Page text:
I have been well informed, that this work was the labour of full ? six years of his life, and that he wholly retired himself from all the avocations and pleasures of the world, to attend diligently to its correction and perfection; and six years more he intended to bestow upon it, as it should seem by this verse of Statius which was cited at the head of his manuscript:

Oh mihi bissenos multum vigilata per annos,

Duncia ! 3 Hence also we learn the true title of the poem ; which with the same certainty as we call that of Homer the Iliad, of Virgil the Æneid, of Camoens

1 This irony had small effect in concealing the author. The Dunciad, imperfect as it was, had not been published two days but the whole town gave it to Mr. Pope.-P.

2 This also was honestly and seriously believed by divers gentlemen of the Dunciad. J. Ralph, preface to Sawney: “We are told it was the labour of six years, with the utmost assiduity and application : it is no great compliment to the author's sense, to have employed so large a part of his life,” &c. So also Ward, Pref. to Durgen : “The Dunciad, as the publisher very wisely confesses, cost the author six years' retirement from all the pleasures of life : though it is somewhat difficult to conceive, from either its bulk or beauty, that it could be so long in hatching, &c. But the length of time and closeness of application were mentioned to prepossess the reader with a good opinion of it."-P.

They just as well understood what Scriblerus said of the poem.-P. * 3 The prefacer to Curl's Key, p. 3, took this word to be really in Statius: “By a quibble on the word Duncia, the Dunciad is formed." Mr. Ward also follows him in the same opinion.-P.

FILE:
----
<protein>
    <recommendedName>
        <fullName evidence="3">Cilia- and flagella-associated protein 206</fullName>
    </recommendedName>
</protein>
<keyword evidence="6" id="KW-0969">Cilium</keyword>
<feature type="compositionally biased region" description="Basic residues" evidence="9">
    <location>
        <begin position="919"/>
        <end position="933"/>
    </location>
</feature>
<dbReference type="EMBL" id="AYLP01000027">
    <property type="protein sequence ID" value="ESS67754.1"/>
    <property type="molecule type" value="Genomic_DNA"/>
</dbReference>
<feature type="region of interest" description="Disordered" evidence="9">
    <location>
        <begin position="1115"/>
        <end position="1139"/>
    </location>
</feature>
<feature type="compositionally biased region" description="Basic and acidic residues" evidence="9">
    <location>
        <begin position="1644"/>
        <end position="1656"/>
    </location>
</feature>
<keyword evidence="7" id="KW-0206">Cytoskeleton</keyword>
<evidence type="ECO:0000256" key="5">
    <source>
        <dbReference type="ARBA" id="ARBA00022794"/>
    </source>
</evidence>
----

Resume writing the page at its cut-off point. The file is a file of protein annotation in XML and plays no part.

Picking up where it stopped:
the Lusiad, we may pronounce, could have been, and can be no other than

THE DUNCIAD. It is styled Heroic, as being doubly so; not only with respect to its nature, which according to the best rules of the ancients, and strictest ideas of the moderns, is critically such; but also with regard to the heroical disposition and high courage of the writer, who dared to stir up such a formidable, irritable, and implacable race of mortals.

There may arise some obscurity in chronology from the names in the poem, by the inevitable removal of some authors, and insertion of others in their niches. For whoever will consider the unity of the whole design, will be sensible, that the poem was not made for these authors, but these authors for the poem. I should judge that they were clapped in as they rose, fresh and fresh, and changed from day to day; in like manner as when the old boughs wither, we thrust new ones into a chimney.

I would not have the reader too much troubled or anxious, if he cannot decipher them; since, when he shall have found them out, he will probably know no more of the persons than before.